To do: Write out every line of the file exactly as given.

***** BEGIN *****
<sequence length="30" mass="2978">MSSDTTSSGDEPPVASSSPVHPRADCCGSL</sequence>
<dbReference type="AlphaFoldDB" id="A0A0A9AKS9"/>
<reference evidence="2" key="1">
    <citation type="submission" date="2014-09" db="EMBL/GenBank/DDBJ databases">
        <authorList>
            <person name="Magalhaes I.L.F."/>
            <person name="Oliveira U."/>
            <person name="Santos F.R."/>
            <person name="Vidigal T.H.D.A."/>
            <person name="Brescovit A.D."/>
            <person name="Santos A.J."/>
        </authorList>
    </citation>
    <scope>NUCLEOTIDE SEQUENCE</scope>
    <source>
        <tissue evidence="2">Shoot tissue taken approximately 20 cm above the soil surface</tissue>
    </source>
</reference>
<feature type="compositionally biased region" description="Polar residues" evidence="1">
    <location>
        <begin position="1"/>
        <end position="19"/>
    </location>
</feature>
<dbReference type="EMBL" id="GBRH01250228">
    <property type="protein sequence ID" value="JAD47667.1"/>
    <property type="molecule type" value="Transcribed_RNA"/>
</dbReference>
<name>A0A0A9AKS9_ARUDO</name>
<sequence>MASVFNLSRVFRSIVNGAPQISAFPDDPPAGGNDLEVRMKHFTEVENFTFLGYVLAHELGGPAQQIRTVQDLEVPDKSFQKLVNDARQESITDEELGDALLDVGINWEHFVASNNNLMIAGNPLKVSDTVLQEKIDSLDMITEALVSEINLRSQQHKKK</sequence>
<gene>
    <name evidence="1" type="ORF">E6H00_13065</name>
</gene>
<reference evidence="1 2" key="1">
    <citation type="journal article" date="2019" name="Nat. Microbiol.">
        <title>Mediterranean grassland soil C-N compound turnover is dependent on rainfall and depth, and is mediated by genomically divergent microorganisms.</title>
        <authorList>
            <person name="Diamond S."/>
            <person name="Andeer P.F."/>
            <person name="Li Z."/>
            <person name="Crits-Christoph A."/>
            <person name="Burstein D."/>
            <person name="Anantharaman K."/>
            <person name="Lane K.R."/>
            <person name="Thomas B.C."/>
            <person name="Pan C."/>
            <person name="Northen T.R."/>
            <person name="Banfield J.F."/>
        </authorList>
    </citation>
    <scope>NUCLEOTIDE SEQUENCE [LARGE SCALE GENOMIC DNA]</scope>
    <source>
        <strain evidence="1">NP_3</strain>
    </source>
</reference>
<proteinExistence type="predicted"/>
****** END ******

<sequence length="30" mass="2978">MSSDTTSSGDEPPVASSSPVHPRADCCGSL</sequence>
<dbReference type="AlphaFoldDB" id="A0A0A9AKS9"/>
<reference evidence="2" key="1">
    <citation type="submission" date="2014-09" db="EMBL/GenBank/DDBJ databases">
        <authorList>
            <person name="Magalhaes I.L.F."/>
            <person name="Oliveira U."/>
            <person name="Santos F.R."/>
            <person name="Vidigal T.H.D.A."/>
            <person name="Brescovit A.D."/>
            <person name="Santos A.J."/>
        </authorList>
    </citation>
    <scope>NUCLEOTIDE SEQUENCE</scope>
    <source>
        <tissue evidence="2">Shoot tissue taken approximately 20 cm above the soil surface</tissue>
    </source>
</reference>
<feature type="compositionally biased region" description="Polar residues" evidence="1">
    <location>
        <begin position="1"/>
        <end position="19"/>
    </location>
</feature>
<dbReference type="EMBL" id="GBRH01250228">
    <property type="protein sequence ID" value="JAD47667.1"/>
    <property type="molecule type" value="Transcribed_RNA"/>
</dbReference>
<name>A0A0A9AKS9_ARUDO</name>
<sequence>MASVFNLSRVFRSIVNGAPQISAFPDDPPAGGNDLEVRMKHFTEVENFTFLGYVLAHELGGPAQQIRTVQDLEVPDKSFQKLVNDARQESITDEELGDALLDVGINWEHFVASNNNLMIAGNPLKVSDTVLQEKIDSLDMITEALVSEINLRSQQHKKK</sequence>
<gene>
    <name evidence="1" type="ORF">E6H00_13065</name>
</gene>
<reference evidence="1 2" key="1">
    <citation type="journal article" date="2019" name="Nat. Microbiol.">
        <title>Mediterranean grassland soil C-N compound turnover is dependent on rainfall and depth, and is mediated by genomically divergent microorganisms.</title>
        <authorList>
            <person name="Diamond S."/>
            <person name="Andeer P.F."/>
            <person name="Li Z."/>
            <person name="Crits-Christoph A."/>
            <person name="Burstein D."/>
            <person name="Anantharaman K."/>
            <person name="Lane K.R."/>
            <person name="Thomas B.C."/>
            <person name="Pan C."/>
            <person name="Northen T.R."/>
            <person name="Banfield J.F."/>
        </authorList>
    </citation>
    <scope>NUCLEOTIDE SEQUENCE [LARGE SCALE GENOMIC DNA]</scope>
    <source>
        <strain evidence="1">NP_3</strain>
    </source>
</reference>
<proteinExistence type="predicted"/>